|1915 May 09
||Married Gertrude Redit in Los Angeles, California.
Spanish Songs of Old California (San Francisco: Scholz, Erickson & Co.)
||Separated from wife, Gertrude.
Mesa, Cañon and Pueblo: Our Wonderland of the Southwest (New York and London: The Century Co.).
||Diagnosed with a malignant brain tumor.
A Bronco Pegasus (Boston and New York: Houghton Mifflin Co.).
|1928 November 12
||Suffered a massive hemorrhage and fell into a coma.
|1928 November 25
||Posthumous publication of
The Spanish Pioneers and the California Missions (Chicago: A. C. McClurg & Co.).
||Posthumous publication of
Flowers of Our Last Romance (Boston and New York: Houghton Mifflin Co.).
||Cultural Heritage Board of the city of Los Angeles declared
El Alisal a historic monument.
El Alisal: Where History Lingers. Brea, California: Premier Printing Corporation/Sultana Press, 1994.
Fiske, Turbesé Lummis.
Charles F. Lummis: The Man and His West. Norman, Oklahoma: University of Oklahoma Press, 1975.
Charles F. Lummis: Crusader in Corduroy. United States: Cultural Assests Press, 1972.
Charles F. Lummis: A Bibliography. Tucson: Graduate Library School University of Arizona, 1977.
American Character: The Curious Life of Charles Fletcher Lummis and the Rediscovery of the Southwest. New York: Arcade Pub., 2001.
Collection Scope and Content Summary
This collection contains a portion of Charles F. Lummis' prolific correspondence to friends and colleagues, documents his
tenure as Los Angeles Public Librarian, provides a sample of his photographic prints, and offers a rare glimpse of his early
interests and activities through a personal scrapbook that he assembled during his college years. Lummis' papers include
manuscripts, typescripts, notes, articles about and by Lummis, news clippings, publications, photographic prints, legal transcripts,
correspondence, invoices, and printed ephemera, all of which are related to his personal and professional interests.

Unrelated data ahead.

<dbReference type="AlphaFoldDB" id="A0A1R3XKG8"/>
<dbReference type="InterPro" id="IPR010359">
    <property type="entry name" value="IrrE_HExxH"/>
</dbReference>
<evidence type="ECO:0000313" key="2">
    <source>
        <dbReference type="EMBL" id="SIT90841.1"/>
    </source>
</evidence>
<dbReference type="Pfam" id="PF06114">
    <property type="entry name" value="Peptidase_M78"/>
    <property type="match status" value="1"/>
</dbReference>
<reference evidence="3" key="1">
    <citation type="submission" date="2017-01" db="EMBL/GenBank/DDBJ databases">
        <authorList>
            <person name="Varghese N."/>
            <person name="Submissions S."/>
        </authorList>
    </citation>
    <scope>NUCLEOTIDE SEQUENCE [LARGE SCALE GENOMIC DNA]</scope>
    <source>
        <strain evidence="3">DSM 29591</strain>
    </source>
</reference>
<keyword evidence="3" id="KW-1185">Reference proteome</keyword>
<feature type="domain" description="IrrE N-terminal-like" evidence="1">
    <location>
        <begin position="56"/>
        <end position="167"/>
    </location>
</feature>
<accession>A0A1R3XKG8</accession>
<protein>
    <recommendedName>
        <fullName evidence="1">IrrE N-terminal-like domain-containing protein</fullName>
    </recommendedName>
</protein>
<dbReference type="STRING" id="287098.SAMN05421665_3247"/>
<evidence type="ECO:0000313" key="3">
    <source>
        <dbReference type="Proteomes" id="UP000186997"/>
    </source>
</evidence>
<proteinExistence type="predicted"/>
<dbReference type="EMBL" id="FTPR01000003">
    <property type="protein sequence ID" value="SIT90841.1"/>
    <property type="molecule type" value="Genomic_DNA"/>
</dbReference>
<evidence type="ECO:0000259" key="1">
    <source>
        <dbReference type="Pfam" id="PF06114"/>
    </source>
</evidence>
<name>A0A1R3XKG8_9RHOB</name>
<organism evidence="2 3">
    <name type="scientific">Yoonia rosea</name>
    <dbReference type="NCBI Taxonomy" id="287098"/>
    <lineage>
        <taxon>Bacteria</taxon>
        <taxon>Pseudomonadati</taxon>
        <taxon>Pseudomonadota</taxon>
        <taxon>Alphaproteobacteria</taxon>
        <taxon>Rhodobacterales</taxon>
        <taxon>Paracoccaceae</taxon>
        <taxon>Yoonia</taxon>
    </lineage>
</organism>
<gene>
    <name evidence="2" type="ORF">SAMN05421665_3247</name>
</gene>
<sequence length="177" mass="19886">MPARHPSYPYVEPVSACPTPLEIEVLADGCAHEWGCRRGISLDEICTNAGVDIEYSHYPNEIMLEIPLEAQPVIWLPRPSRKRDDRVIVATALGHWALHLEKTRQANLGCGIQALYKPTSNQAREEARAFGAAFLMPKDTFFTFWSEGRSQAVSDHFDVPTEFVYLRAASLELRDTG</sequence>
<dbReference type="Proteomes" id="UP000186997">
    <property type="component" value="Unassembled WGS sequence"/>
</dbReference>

This collection is arranged in six series.
- Series 1. Scrapbooks and photographic prints, 1877-1927, undated. 1 linear foot.
- Series 2. Family correspondence, 1904-1928, undated. 0.4 linear feet.
- Series 3. Personal and professional papers, 1879-1928, undated. 3.4 linear feet.
- Series 4. Ephemera, 1909-1928, undated. 0.2 linear feet.
- Series 5. Clippings, 1891-1926, undated. 0.4 linear feet.
- Series 6. Publications, 1884-1914. 0.2 linear feet.
Damaged newspaper clippings and journal articles with significant preservation issues that were also available online were
Related materials are found in the following collections:
- Charles F. Lummis Manuscript Papers Collection. Autry National Center, Southwest Museum. http://www.autrynationalcenter.org/mwebcgi/mweb.exe?request=record&id=CGAV06-A0&type=201
- Charles Fletcher Lummis Papers (Collection 763). Department of Special Collections, Charles E. Young Research Library, University
of California, Los Angeles. http://www.oac.cdlib.org/findaid/ark:/13030/tf6n39p0x7
The following terms have been used to index the description of this collection in the library's online public access catalog.
Lummis, Charles Fletcher, 1859-1928 -- Archives.
Los Angeles Public Library -- Archives.
California -- Archives.
San Francisco (Calif.)-- Photographs.
Genres and Formats of Materials
Letters -- 20th century.
Cyanotypes -- 19th century.
Cyanotypes -- 20th century.
Scrapbooks -- 19th century.
Scrapbooks -- 20th century.
Photographic prints -- 19th century.
Photographic prints -- 20th century.
Ephemera -- Southwest, New -- 20th century.
Ephemera -- California -- 20th century.
Ephemera -- Massachusetts -- Cambridge -- 19th century.
Meadows, Don -- collector